In some ways, it’s an epic win for historical codebreaking: that the Beale Papers phenomenon has become such a cornerstone of American armchair treasure hunting that an entire Beale Decoder app (including several challenge ciphers) can be devoted to it is surely a sign of how mainstream unbroken ciphers now undoubtedly are. As far as I can tell, it’s a bit like David Oranchak’s Zodiac Killer Cipher webtoy but for the Beale Ciphers and running under iOS etc.
And yet, to my eyes it’s also such an obvious epic fail for historical common sense. The Gillogly in B1 strings go so far beyond statistical, errrrm, anomalousness that it surely makes no sense whatsoever to bring people an app that allows them to put in long-out-of-copyright texts in the one-in-a-trillion hope that one might possibly have that right coincidence of letters that will spit out the directions to the Beale treasure on a tiny white card, like some “I Speak Your (Soon-To-Be-Immense) Fortune” machine from the carnival.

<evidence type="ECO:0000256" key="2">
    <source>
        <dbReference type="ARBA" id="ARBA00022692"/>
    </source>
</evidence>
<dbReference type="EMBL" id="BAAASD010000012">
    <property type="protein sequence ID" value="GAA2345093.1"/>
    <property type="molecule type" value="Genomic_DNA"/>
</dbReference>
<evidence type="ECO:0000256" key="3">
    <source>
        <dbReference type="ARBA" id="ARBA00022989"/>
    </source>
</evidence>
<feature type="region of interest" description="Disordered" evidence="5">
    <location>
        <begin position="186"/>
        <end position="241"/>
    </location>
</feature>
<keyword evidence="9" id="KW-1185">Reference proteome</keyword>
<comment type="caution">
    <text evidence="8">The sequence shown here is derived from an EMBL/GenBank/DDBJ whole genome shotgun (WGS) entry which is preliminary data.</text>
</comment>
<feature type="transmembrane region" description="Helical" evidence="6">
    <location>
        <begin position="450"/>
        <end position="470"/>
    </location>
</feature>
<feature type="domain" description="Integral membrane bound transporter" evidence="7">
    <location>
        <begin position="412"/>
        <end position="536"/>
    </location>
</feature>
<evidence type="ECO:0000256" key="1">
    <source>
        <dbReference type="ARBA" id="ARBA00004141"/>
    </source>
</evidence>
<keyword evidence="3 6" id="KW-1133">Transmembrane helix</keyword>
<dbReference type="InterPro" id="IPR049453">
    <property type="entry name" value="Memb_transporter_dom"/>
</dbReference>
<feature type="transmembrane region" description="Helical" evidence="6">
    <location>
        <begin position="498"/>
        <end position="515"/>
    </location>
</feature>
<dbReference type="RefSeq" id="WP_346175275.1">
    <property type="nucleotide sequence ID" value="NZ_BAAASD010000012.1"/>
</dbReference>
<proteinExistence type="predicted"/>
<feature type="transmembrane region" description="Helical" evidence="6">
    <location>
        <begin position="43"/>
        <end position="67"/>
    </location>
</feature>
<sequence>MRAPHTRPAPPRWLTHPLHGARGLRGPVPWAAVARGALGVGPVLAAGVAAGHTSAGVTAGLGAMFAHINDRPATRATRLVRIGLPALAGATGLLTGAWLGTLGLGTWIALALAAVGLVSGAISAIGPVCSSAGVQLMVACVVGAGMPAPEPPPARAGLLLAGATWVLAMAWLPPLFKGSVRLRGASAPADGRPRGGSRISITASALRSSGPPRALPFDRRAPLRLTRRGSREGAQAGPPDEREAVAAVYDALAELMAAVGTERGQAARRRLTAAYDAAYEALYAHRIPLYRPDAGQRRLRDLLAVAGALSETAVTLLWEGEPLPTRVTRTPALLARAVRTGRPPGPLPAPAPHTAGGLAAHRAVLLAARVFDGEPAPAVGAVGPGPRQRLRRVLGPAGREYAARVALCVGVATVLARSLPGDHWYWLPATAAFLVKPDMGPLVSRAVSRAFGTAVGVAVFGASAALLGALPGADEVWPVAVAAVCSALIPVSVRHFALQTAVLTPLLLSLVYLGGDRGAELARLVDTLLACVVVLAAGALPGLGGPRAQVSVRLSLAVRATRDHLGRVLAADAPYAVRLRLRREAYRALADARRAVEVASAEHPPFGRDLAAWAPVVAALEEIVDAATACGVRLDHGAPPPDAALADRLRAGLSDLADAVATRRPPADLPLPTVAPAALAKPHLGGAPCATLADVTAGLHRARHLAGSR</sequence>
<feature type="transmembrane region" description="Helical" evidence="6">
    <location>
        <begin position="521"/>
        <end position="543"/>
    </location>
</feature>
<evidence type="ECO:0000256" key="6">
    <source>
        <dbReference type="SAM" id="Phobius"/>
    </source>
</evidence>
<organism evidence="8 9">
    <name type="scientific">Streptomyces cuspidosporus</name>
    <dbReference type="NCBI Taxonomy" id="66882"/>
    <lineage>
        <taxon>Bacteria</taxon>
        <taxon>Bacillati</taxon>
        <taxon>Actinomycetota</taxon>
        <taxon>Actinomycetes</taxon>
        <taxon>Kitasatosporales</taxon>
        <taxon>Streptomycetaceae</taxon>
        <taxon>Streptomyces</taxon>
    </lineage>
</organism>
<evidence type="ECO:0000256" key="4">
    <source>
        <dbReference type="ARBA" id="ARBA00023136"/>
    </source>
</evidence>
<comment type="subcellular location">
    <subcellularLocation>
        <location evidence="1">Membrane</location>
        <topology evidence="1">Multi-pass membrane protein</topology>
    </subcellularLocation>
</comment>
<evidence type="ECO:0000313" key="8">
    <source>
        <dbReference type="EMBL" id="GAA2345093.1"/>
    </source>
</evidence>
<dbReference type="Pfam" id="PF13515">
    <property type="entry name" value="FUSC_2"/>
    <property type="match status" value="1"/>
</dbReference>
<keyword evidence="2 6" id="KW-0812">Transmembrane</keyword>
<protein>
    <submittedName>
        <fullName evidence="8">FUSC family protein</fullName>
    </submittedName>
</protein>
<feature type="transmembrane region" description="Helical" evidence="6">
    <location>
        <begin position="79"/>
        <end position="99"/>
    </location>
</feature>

Though I’ve said it several times before, I’ll say it one more time: once you really get what’s going on in B1 (and it’s not a hoax, sorry), the big sequential Gillogly string can be one thing and one thing only – an accidental repetition of a badly chosen key phrase used in the enciphering system. Moreover, I’m also sure that the Gillogly strings provide proof beyond all reasonable statistical doubt that we don’t need to look for another text, because the same Declaration of Independence is – though with a quite different set of copying and/or numbering errors arising from the different cipher system in use – the key text used in B1, and very probably B3 as well, why not?
In fact, I’d go so far as to that I hold these truths to be self-evident, that all three ciphers’ keys were created equal, that they were endowed by their Creator with certain unalienable statistical properties. And really, who’s going to argue with something as well written as that, eh? 😉